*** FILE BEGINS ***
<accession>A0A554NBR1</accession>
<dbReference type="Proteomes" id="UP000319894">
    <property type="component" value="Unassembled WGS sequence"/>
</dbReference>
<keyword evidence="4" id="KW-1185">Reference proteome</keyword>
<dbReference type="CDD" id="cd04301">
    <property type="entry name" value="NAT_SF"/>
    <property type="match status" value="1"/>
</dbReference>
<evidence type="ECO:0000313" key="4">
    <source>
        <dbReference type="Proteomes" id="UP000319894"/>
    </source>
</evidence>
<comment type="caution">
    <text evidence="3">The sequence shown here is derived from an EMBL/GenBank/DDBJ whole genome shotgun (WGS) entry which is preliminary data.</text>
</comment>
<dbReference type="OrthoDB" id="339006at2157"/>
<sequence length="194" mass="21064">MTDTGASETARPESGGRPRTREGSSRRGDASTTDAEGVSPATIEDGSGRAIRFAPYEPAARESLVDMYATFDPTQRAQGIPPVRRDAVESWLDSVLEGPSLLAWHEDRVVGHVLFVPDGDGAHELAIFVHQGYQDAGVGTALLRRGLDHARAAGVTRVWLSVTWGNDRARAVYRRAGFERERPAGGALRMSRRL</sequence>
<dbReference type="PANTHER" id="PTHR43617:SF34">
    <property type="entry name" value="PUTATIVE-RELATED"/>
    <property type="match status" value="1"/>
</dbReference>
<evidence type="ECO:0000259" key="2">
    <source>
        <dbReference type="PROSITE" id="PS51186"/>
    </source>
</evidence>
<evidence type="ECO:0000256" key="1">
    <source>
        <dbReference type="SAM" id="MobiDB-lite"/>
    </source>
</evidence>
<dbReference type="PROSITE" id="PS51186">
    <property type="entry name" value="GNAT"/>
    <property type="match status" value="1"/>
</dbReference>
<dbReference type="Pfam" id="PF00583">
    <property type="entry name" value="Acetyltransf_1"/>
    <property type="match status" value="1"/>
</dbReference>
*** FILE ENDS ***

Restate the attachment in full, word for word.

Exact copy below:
<accession>A0A554NBR1</accession>
<dbReference type="Proteomes" id="UP000319894">
    <property type="component" value="Unassembled WGS sequence"/>
</dbReference>
<keyword evidence="4" id="KW-1185">Reference proteome</keyword>
<dbReference type="CDD" id="cd04301">
    <property type="entry name" value="NAT_SF"/>
    <property type="match status" value="1"/>
</dbReference>
<evidence type="ECO:0000313" key="4">
    <source>
        <dbReference type="Proteomes" id="UP000319894"/>
    </source>
</evidence>
<comment type="caution">
    <text evidence="3">The sequence shown here is derived from an EMBL/GenBank/DDBJ whole genome shotgun (WGS) entry which is preliminary data.</text>
</comment>
<dbReference type="OrthoDB" id="339006at2157"/>
<sequence length="194" mass="21064">MTDTGASETARPESGGRPRTREGSSRRGDASTTDAEGVSPATIEDGSGRAIRFAPYEPAARESLVDMYATFDPTQRAQGIPPVRRDAVESWLDSVLEGPSLLAWHEDRVVGHVLFVPDGDGAHELAIFVHQGYQDAGVGTALLRRGLDHARAAGVTRVWLSVTWGNDRARAVYRRAGFERERPAGGALRMSRRL</sequence>
<dbReference type="PANTHER" id="PTHR43617:SF34">
    <property type="entry name" value="PUTATIVE-RELATED"/>
    <property type="match status" value="1"/>
</dbReference>
<evidence type="ECO:0000259" key="2">
    <source>
        <dbReference type="PROSITE" id="PS51186"/>
    </source>
</evidence>
<evidence type="ECO:0000256" key="1">
    <source>
        <dbReference type="SAM" id="MobiDB-lite"/>
    </source>
</evidence>
<dbReference type="PROSITE" id="PS51186">
    <property type="entry name" value="GNAT"/>
    <property type="match status" value="1"/>
</dbReference>
<dbReference type="Pfam" id="PF00583">
    <property type="entry name" value="Acetyltransf_1"/>
    <property type="match status" value="1"/>
</dbReference>